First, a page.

28 December 2012

Thesis chapter 3.1: Design research process

Blessing & Chakrabarti defines a design research process called the Design Research Methodology (DRM). The process emphasise the focus and goals of the research project, the study of factors contributing to the goals, the development of artefacts to support the goals, and the evaluation the developed artefacts (link).

The design process was scoped by the four stages of the DRM, seen in figure below, although the actual artefacts were developed in a nonlinear fashion. All four stages contributed to new learning, which is included in the respective chapters of the thesis.
The four stages of the Design Research Methodology by Blessing
and Chakrabarti


The first stage in the design process defined the overall context, research questions and design goals based on cases~I-V in  together with selected problems form published literature, described in detail in chapter 2. Chapters 5 and 6 provides a rich insight into the industrial context of mass-produced embedded systems.

Descriptive Study I

The second stage investigated existing literature to further understand the problems, elaborated on evaluation criteria and guided to possible solutions, this is described in chapter 7. The aim of this investigation is to answer RQ1 and guide towards answers of answer RQ1.1 and RQ1.2.

Prescriptive Study

The third stage, the Prescriptive Study, investigated specific artefacts related to RQ1.1, RQ1.2, RQ1.3 and RQ1.4.
This resulted in a set of artefacts to achieve the goals and alleviate problems identified in the previous two stages. The artefacts fall into several categories of ways-of-working, model and architectures:
  • Chapter 7 describes a model of how individual teams interact with large projects, and based on this a method to facilitate a transition to agile development for individual teams.
  • Chapters 9 and 11 describe two architectures, for compositional architectures and embedded architecture for innovation experiment systems respectively.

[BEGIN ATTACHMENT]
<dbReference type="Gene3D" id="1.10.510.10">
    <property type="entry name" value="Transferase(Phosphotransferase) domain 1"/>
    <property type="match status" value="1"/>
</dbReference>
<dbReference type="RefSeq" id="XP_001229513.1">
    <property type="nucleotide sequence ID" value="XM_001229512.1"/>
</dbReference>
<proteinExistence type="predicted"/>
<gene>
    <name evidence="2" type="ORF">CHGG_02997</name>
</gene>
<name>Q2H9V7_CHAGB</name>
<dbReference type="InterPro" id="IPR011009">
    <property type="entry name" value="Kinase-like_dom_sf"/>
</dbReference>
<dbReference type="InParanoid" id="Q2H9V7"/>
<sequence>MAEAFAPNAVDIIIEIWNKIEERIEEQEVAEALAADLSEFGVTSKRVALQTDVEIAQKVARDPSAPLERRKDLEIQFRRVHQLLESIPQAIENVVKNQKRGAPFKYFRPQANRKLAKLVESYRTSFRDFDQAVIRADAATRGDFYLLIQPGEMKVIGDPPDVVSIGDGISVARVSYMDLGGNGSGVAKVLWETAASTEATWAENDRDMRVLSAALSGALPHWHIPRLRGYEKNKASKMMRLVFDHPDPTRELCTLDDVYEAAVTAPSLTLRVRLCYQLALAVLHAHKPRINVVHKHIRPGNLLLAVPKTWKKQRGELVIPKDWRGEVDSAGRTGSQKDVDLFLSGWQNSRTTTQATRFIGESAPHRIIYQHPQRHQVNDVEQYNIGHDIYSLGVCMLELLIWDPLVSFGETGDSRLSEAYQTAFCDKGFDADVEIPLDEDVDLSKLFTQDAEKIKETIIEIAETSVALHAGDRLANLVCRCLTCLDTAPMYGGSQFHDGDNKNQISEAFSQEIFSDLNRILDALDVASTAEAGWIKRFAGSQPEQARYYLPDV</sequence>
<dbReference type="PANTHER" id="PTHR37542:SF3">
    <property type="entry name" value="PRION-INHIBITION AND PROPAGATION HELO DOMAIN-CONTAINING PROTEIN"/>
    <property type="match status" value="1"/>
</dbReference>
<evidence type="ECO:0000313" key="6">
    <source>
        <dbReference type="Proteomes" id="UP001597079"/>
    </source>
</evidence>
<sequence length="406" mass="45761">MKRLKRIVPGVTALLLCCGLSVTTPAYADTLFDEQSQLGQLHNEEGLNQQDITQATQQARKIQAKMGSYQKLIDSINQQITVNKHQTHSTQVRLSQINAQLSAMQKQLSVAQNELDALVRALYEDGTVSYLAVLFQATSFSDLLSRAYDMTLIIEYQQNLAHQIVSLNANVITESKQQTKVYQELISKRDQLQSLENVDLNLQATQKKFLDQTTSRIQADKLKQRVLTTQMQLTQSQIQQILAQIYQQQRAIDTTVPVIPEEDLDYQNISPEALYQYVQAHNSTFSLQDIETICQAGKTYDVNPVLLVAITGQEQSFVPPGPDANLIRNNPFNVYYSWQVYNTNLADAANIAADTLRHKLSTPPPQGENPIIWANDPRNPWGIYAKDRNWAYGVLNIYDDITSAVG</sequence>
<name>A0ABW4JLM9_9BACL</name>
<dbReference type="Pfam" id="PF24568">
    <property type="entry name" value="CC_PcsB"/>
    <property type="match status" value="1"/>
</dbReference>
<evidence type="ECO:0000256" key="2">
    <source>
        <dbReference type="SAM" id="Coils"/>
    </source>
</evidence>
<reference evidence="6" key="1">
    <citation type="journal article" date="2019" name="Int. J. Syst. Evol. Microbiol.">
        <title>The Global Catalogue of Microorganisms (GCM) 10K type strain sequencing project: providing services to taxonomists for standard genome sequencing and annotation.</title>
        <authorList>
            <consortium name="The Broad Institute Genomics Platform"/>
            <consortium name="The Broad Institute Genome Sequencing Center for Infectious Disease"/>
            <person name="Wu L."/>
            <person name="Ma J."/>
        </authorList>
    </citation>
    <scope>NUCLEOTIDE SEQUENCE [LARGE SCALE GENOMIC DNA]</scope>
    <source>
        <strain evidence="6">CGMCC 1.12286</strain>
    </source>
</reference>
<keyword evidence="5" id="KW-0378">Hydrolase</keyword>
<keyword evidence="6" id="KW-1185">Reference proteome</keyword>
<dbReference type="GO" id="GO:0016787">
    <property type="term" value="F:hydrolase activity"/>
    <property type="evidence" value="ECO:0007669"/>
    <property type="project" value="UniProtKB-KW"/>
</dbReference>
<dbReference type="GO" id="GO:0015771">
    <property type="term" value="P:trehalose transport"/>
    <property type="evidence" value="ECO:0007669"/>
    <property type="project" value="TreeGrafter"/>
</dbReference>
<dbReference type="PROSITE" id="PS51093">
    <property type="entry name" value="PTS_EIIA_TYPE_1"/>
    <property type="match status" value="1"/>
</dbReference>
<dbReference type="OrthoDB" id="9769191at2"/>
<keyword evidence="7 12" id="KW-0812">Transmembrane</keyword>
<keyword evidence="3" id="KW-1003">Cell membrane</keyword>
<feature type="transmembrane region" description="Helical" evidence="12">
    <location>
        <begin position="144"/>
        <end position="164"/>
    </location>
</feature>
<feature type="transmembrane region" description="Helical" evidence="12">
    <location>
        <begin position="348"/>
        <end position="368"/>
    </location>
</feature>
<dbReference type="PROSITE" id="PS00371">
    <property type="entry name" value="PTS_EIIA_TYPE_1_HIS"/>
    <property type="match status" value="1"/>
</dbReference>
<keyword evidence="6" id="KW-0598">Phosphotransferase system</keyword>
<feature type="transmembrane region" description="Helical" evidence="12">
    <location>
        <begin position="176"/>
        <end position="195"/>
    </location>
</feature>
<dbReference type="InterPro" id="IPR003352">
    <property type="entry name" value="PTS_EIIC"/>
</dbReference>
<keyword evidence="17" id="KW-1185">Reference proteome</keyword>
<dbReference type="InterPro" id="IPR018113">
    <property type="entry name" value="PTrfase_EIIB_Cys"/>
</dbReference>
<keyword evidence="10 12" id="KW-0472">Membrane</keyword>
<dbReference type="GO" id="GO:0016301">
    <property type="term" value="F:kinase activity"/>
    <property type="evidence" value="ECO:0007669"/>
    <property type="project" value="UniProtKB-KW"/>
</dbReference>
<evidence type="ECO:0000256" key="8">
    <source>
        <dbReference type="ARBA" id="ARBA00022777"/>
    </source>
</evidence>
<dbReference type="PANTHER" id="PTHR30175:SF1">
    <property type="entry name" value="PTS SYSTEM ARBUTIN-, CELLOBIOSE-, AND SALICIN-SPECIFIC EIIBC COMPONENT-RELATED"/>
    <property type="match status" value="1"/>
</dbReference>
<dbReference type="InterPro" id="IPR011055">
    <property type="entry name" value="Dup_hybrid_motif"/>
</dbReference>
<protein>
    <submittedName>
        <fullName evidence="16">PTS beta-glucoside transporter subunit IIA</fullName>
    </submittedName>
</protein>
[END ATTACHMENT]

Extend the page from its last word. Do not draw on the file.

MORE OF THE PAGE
• Chapter 10 describes 5 activities to establish an open software ecosystem for MPES.

Descriptive Study II

The fourth stage evaluated the resulting artefacts, methods and ways-of-working in cases VI-VIII from the previous stage (also the focus of chapters 7, 9, 10 and 11).


The artefacts were evaluated mainly through observational, analytical and descriptive methods as categorised by Hevner et al:
  • Observation through case studies
  • Architectural analysis of designed artefacts
  • Informed argument based on insider knowledge to show the artefact's utility
  • Scenarios describing the use of the artefact in the context
The evaluation was in all cases done qualitatively, i.e. answered that the design of the artefact works, not that it was optimal according to some quantitative measure.

The DRM process assumes an iteration of the last two phases to optimise the design of the artefacts against the design goals, in this project only one cycle was performed.

The set of artefacts is not sufficient for an organisation to evolve its R&D process, in practice there are numerous other factors affecting the efficiency of an R&D process at an OEM. Factors from almost every area of research, ranging from management theory via economics to semiconductor technology. The set of artefacts developed is thus shown to mitigate the investigated problems, but not necessarily solve them, at least not on their own.

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